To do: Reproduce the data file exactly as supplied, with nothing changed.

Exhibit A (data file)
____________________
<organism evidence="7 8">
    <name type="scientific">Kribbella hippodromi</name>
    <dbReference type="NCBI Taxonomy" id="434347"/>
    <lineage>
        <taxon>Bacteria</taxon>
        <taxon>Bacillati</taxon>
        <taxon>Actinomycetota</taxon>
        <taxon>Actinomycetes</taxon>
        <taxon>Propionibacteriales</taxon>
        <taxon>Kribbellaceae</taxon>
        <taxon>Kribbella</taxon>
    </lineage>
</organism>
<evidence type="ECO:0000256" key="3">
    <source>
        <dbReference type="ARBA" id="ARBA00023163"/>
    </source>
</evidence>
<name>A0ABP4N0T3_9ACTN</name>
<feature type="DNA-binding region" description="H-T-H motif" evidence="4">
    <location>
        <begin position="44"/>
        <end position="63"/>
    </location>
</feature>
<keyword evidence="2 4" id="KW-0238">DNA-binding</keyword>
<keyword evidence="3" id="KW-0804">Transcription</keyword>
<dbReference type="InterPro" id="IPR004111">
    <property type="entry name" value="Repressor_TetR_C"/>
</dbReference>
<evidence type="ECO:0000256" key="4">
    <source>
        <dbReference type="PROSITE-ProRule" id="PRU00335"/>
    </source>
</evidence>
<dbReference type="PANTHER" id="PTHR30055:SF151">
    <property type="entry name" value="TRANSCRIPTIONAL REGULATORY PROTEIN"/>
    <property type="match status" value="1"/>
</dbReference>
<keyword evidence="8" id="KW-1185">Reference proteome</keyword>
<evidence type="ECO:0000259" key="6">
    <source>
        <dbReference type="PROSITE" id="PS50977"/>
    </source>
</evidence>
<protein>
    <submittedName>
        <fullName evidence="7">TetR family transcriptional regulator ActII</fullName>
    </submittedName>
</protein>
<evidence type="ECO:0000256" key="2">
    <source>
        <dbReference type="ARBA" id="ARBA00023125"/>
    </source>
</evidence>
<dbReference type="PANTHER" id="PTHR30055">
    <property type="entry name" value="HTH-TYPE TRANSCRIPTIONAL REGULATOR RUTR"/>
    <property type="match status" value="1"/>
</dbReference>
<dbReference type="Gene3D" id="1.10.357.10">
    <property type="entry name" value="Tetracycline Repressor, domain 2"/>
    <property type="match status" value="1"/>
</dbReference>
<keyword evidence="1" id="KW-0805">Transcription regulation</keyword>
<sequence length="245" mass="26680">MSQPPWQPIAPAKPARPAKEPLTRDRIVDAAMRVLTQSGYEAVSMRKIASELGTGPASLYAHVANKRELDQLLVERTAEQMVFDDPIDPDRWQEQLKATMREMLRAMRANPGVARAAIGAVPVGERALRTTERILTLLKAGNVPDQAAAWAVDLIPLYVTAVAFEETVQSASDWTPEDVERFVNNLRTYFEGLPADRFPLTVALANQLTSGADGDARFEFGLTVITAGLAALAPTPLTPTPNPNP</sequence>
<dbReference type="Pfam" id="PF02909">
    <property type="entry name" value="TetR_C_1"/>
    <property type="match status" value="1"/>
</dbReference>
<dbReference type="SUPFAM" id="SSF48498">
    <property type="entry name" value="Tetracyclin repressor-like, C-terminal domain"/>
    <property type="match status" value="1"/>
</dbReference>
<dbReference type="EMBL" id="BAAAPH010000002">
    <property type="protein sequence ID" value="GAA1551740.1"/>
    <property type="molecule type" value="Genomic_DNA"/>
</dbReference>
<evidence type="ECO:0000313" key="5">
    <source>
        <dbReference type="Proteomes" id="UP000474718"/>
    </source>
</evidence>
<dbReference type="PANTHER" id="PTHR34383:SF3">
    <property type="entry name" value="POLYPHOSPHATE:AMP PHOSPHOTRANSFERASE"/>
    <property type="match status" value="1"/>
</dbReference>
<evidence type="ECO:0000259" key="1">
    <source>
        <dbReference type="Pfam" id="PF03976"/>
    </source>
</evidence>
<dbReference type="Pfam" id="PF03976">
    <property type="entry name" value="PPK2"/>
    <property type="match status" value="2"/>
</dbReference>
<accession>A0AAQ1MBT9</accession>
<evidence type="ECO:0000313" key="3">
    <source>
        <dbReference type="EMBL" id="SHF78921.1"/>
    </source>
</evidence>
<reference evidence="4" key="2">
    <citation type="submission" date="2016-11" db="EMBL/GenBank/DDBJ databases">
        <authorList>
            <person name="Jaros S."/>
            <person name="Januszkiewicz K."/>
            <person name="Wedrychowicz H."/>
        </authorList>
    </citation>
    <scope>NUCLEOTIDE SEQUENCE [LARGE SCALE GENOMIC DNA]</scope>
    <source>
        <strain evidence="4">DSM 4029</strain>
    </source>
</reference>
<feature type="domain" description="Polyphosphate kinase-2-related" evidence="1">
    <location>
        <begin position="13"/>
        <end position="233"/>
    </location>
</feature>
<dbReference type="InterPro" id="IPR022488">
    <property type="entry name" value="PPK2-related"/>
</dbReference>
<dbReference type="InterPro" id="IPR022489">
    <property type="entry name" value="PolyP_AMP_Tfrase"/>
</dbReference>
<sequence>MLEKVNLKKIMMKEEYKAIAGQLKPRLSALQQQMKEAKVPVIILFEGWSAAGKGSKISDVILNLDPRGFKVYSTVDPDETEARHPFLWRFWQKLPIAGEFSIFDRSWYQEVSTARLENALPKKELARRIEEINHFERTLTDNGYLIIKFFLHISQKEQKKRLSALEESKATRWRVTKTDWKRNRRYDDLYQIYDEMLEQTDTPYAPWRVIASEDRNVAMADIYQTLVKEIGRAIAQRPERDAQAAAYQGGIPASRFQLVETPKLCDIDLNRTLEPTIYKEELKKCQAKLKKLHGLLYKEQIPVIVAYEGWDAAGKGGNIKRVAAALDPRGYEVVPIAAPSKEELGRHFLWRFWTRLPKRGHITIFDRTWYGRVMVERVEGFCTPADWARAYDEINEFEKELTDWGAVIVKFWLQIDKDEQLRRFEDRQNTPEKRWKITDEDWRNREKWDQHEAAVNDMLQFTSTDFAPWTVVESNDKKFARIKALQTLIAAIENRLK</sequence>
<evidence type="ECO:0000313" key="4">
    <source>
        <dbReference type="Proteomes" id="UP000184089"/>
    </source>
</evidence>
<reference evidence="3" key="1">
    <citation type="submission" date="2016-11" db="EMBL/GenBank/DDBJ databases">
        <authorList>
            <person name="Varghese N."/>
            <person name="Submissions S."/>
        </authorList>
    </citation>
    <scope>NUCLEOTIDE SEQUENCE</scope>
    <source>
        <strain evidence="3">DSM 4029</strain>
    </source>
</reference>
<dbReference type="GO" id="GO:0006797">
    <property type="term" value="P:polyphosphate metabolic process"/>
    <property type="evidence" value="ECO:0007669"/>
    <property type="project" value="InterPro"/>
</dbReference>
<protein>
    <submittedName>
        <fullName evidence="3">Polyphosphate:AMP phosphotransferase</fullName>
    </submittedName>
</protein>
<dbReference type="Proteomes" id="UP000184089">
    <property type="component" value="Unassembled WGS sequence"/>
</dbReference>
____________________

<organism evidence="7 8">
    <name type="scientific">Kribbella hippodromi</name>
    <dbReference type="NCBI Taxonomy" id="434347"/>
    <lineage>
        <taxon>Bacteria</taxon>
        <taxon>Bacillati</taxon>
        <taxon>Actinomycetota</taxon>
        <taxon>Actinomycetes</taxon>
        <taxon>Propionibacteriales</taxon>
        <taxon>Kribbellaceae</taxon>
        <taxon>Kribbella</taxon>
    </lineage>
</organism>
<evidence type="ECO:0000256" key="3">
    <source>
        <dbReference type="ARBA" id="ARBA00023163"/>
    </source>
</evidence>
<name>A0ABP4N0T3_9ACTN</name>
<feature type="DNA-binding region" description="H-T-H motif" evidence="4">
    <location>
        <begin position="44"/>
        <end position="63"/>
    </location>
</feature>
<keyword evidence="2 4" id="KW-0238">DNA-binding</keyword>
<keyword evidence="3" id="KW-0804">Transcription</keyword>
<dbReference type="InterPro" id="IPR004111">
    <property type="entry name" value="Repressor_TetR_C"/>
</dbReference>
<evidence type="ECO:0000256" key="4">
    <source>
        <dbReference type="PROSITE-ProRule" id="PRU00335"/>
    </source>
</evidence>
<dbReference type="PANTHER" id="PTHR30055:SF151">
    <property type="entry name" value="TRANSCRIPTIONAL REGULATORY PROTEIN"/>
    <property type="match status" value="1"/>
</dbReference>
<keyword evidence="8" id="KW-1185">Reference proteome</keyword>
<evidence type="ECO:0000259" key="6">
    <source>
        <dbReference type="PROSITE" id="PS50977"/>
    </source>
</evidence>
<protein>
    <submittedName>
        <fullName evidence="7">TetR family transcriptional regulator ActII</fullName>
    </submittedName>
</protein>
<evidence type="ECO:0000256" key="2">
    <source>
        <dbReference type="ARBA" id="ARBA00023125"/>
    </source>
</evidence>
<dbReference type="PANTHER" id="PTHR30055">
    <property type="entry name" value="HTH-TYPE TRANSCRIPTIONAL REGULATOR RUTR"/>
    <property type="match status" value="1"/>
</dbReference>
<dbReference type="Gene3D" id="1.10.357.10">
    <property type="entry name" value="Tetracycline Repressor, domain 2"/>
    <property type="match status" value="1"/>
</dbReference>
<keyword evidence="1" id="KW-0805">Transcription regulation</keyword>
<sequence length="245" mass="26680">MSQPPWQPIAPAKPARPAKEPLTRDRIVDAAMRVLTQSGYEAVSMRKIASELGTGPASLYAHVANKRELDQLLVERTAEQMVFDDPIDPDRWQEQLKATMREMLRAMRANPGVARAAIGAVPVGERALRTTERILTLLKAGNVPDQAAAWAVDLIPLYVTAVAFEETVQSASDWTPEDVERFVNNLRTYFEGLPADRFPLTVALANQLTSGADGDARFEFGLTVITAGLAALAPTPLTPTPNPNP</sequence>
<dbReference type="Pfam" id="PF02909">
    <property type="entry name" value="TetR_C_1"/>
    <property type="match status" value="1"/>
</dbReference>
<dbReference type="SUPFAM" id="SSF48498">
    <property type="entry name" value="Tetracyclin repressor-like, C-terminal domain"/>
    <property type="match status" value="1"/>
</dbReference>
<dbReference type="EMBL" id="BAAAPH010000002">
    <property type="protein sequence ID" value="GAA1551740.1"/>
    <property type="molecule type" value="Genomic_DNA"/>
</dbReference>
<evidence type="ECO:0000313" key="5">
    <source>
        <dbReference type="Proteomes" id="UP000474718"/>
    </source>
</evidence>
<dbReference type="PANTHER" id="PTHR34383:SF3">
    <property type="entry name" value="POLYPHOSPHATE:AMP PHOSPHOTRANSFERASE"/>
    <property type="match status" value="1"/>
</dbReference>
<evidence type="ECO:0000259" key="1">
    <source>
        <dbReference type="Pfam" id="PF03976"/>
    </source>
</evidence>
<dbReference type="Pfam" id="PF03976">
    <property type="entry name" value="PPK2"/>
    <property type="match status" value="2"/>
</dbReference>
<accession>A0AAQ1MBT9</accession>
<evidence type="ECO:0000313" key="3">
    <source>
        <dbReference type="EMBL" id="SHF78921.1"/>
    </source>
</evidence>
<reference evidence="4" key="2">
    <citation type="submission" date="2016-11" db="EMBL/GenBank/DDBJ databases">
        <authorList>
            <person name="Jaros S."/>
            <person name="Januszkiewicz K."/>
            <person name="Wedrychowicz H."/>
        </authorList>
    </citation>
    <scope>NUCLEOTIDE SEQUENCE [LARGE SCALE GENOMIC DNA]</scope>
    <source>
        <strain evidence="4">DSM 4029</strain>
    </source>
</reference>
<feature type="domain" description="Polyphosphate kinase-2-related" evidence="1">
    <location>
        <begin position="13"/>
        <end position="233"/>
    </location>
</feature>
<dbReference type="InterPro" id="IPR022488">
    <property type="entry name" value="PPK2-related"/>
</dbReference>
<dbReference type="InterPro" id="IPR022489">
    <property type="entry name" value="PolyP_AMP_Tfrase"/>
</dbReference>
<sequence>MLEKVNLKKIMMKEEYKAIAGQLKPRLSALQQQMKEAKVPVIILFEGWSAAGKGSKISDVILNLDPRGFKVYSTVDPDETEARHPFLWRFWQKLPIAGEFSIFDRSWYQEVSTARLENALPKKELARRIEEINHFERTLTDNGYLIIKFFLHISQKEQKKRLSALEESKATRWRVTKTDWKRNRRYDDLYQIYDEMLEQTDTPYAPWRVIASEDRNVAMADIYQTLVKEIGRAIAQRPERDAQAAAYQGGIPASRFQLVETPKLCDIDLNRTLEPTIYKEELKKCQAKLKKLHGLLYKEQIPVIVAYEGWDAAGKGGNIKRVAAALDPRGYEVVPIAAPSKEELGRHFLWRFWTRLPKRGHITIFDRTWYGRVMVERVEGFCTPADWARAYDEINEFEKELTDWGAVIVKFWLQIDKDEQLRRFEDRQNTPEKRWKITDEDWRNREKWDQHEAAVNDMLQFTSTDFAPWTVVESNDKKFARIKALQTLIAAIENRLK</sequence>
<evidence type="ECO:0000313" key="4">
    <source>
        <dbReference type="Proteomes" id="UP000184089"/>
    </source>
</evidence>
<reference evidence="3" key="1">
    <citation type="submission" date="2016-11" db="EMBL/GenBank/DDBJ databases">
        <authorList>
            <person name="Varghese N."/>
            <person name="Submissions S."/>
        </authorList>
    </citation>
    <scope>NUCLEOTIDE SEQUENCE</scope>
    <source>
        <strain evidence="3">DSM 4029</strain>
    </source>
</reference>
<dbReference type="GO" id="GO:0006797">
    <property type="term" value="P:polyphosphate metabolic process"/>
    <property type="evidence" value="ECO:0007669"/>
    <property type="project" value="InterPro"/>
</dbReference>
<protein>
    <submittedName>
        <fullName evidence="3">Polyphosphate:AMP phosphotransferase</fullName>
    </submittedName>
</protein>
<dbReference type="Proteomes" id="UP000184089">
    <property type="component" value="Unassembled WGS sequence"/>
</dbReference>